This year, the Flint Public Library is 165 years old. So, how did it begin?
In 1851, a group of society ladies felt that there was a need for books and literacy for not only themselves, but also the community of an emerging Flint. Thus began the Ladies’ Library Association, a subscription-based library that relied on donations from wealthier residents. Maria Smith Stockton, daughter of Flint founder, Jacob Smith, was involved in the Association; she donated books to the library, and this was one of many steps toward establishing the Public Library we are familiar with today.
As Flint became a more established city, the social conditions improved and “marked a taste for culture and refinement to manifest.” Residents wanted to further their educations, and as a result, various societies and clubs were established and a few private libraries became more common. One such institution was the Scientific Institute, which was organized by a few gentlemen and formed a museum, as well as a library. The Association was incorporated in April of 1853, whereas Flint wasn’t incorporated until 1855.
The Flint library’s first membership fee was $10, which was used to acquire more books. However, members agreed to loan and exchange their own books to other members. Within the first year, $160 was added to the fund, and the catalogue of books listed 240 volumes.
Ten years later, in the summer of 1866 – a prosperous time for Flint – a subscription paper circulated in regard to plans for constructing a library building. Seven gentlemen “very cheerfully” invested $200 each: Henry H. Crapo, James B. Walker, Henry M. Henderson, Josiah W. Begole, A. Thayer, A.M. McFarlen, and Reuben Van Tifflin. In addition to those seven men, many others pledged funds for the library in various amounts. Twenty years later, the Association celebrated its anniversary with “literary exercises” and people brought flowers, pictures, and donated another 200 books to the collections.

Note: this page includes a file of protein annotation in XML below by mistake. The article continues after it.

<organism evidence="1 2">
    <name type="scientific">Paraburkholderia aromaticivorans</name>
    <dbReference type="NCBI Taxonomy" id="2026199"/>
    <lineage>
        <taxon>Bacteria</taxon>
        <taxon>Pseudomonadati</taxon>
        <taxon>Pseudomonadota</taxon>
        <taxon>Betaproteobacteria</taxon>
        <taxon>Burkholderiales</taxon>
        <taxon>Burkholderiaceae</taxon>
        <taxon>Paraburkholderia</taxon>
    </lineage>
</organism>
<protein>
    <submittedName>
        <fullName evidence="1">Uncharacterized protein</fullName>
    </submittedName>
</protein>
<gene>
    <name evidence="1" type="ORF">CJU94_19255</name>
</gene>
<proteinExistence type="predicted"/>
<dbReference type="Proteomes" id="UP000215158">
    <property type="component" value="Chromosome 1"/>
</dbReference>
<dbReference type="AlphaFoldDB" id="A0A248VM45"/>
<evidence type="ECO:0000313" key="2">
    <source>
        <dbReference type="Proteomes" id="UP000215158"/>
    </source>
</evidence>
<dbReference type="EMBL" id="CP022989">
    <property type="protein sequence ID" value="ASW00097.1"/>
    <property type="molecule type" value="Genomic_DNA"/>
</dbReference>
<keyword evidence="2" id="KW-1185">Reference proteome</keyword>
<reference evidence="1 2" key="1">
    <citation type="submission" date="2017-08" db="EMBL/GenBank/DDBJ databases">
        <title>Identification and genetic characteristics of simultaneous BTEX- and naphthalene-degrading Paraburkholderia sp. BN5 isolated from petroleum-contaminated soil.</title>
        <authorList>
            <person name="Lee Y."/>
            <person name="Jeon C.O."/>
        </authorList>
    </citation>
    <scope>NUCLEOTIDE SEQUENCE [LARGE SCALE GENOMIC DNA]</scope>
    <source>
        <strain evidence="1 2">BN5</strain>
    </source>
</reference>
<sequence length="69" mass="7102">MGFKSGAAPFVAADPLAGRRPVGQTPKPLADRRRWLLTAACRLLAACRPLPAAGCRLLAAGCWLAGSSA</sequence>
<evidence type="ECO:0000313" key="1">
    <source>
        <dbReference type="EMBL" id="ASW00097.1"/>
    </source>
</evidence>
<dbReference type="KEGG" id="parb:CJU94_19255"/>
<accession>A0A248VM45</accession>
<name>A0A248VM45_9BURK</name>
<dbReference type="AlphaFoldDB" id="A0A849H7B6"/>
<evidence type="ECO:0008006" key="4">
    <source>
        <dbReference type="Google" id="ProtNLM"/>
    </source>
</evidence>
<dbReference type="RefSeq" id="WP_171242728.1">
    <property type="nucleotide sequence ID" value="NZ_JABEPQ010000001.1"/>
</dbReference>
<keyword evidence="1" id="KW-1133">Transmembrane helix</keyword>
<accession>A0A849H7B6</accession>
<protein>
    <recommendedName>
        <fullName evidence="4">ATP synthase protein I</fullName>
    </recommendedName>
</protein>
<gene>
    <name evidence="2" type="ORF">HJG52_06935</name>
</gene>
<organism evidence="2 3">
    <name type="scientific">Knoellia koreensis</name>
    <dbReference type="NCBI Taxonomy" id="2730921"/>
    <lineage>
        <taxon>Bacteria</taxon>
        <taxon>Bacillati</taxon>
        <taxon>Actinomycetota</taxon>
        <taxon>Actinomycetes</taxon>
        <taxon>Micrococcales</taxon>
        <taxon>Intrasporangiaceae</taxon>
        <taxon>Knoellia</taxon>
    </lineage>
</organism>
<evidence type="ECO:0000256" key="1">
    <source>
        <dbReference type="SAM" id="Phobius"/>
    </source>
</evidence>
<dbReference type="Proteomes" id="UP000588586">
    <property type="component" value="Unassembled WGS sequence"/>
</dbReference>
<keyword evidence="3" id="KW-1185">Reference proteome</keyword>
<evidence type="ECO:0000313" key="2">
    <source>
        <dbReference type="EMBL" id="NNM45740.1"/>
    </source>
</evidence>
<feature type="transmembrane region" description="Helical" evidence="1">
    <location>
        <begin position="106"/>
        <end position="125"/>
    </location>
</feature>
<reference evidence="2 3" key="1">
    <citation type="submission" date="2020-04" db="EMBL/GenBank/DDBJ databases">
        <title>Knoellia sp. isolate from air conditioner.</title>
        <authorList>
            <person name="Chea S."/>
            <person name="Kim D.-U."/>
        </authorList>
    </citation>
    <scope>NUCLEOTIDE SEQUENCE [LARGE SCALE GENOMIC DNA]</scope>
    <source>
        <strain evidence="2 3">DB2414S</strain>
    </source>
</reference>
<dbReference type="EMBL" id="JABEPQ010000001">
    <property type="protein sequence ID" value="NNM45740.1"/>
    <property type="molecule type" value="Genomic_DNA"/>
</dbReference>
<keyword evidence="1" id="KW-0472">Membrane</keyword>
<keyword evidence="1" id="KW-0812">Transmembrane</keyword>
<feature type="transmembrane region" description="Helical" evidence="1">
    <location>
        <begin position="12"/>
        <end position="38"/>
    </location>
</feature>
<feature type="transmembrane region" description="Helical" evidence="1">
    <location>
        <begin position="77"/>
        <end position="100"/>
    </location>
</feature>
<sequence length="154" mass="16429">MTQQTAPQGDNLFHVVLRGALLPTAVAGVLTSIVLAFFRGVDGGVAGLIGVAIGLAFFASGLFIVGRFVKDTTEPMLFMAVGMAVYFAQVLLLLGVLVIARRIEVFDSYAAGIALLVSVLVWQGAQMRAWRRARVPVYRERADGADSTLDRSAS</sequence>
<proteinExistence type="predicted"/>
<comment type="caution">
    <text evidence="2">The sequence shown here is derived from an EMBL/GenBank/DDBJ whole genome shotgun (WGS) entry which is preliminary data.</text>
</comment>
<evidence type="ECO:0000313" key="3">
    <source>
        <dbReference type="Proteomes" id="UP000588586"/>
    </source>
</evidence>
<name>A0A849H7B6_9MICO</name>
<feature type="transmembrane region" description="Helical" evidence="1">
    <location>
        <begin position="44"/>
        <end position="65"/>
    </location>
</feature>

The Book of the Golden Jubilee writer states: “The library was popular. A new generation had grown into the work, the daughters of the earlier members, and many others, who were attracted by the reading, congenial occupation and agreeable society.” Since its beginning, those involved with the library have been dedicated to further education for the public.
The idea of making the Ladies’ Library a public one was latent in the Association’s plans. It had been discussed repeatedly, but was consistently declined. Finally, on June 28, 1884, it was unanimously decided to open the library to the public. At that time, the book collection had grown to about 4,000. The Honorable George H. Durand presented the decision to make the library public. He stated: “[…] the Ladies’ Library Association of Flint, be and are hereby authorized and instructed, in the name of this Association, to execute a deed and bill of sale, of all the property of the Association, both real and personal […] under the sole condition that said property be devoted to library purposes.”
During the turn of the century, the world was getting smaller – a little “more neighborly.” Despite the changes, the library itself remained constant with its “classic design, framed with steel and made beautiful with artistic decorations,” along with its unwavering devotion to books and literacy.
SOURCES: Book of the Golden Jubilee: Flint, Michigan, 1855-1905, Flint Public Library Collections: Scrapbook 1901-1912, 1958-1962.
Photography provided by Collections of the flint public library, circa 1958-1962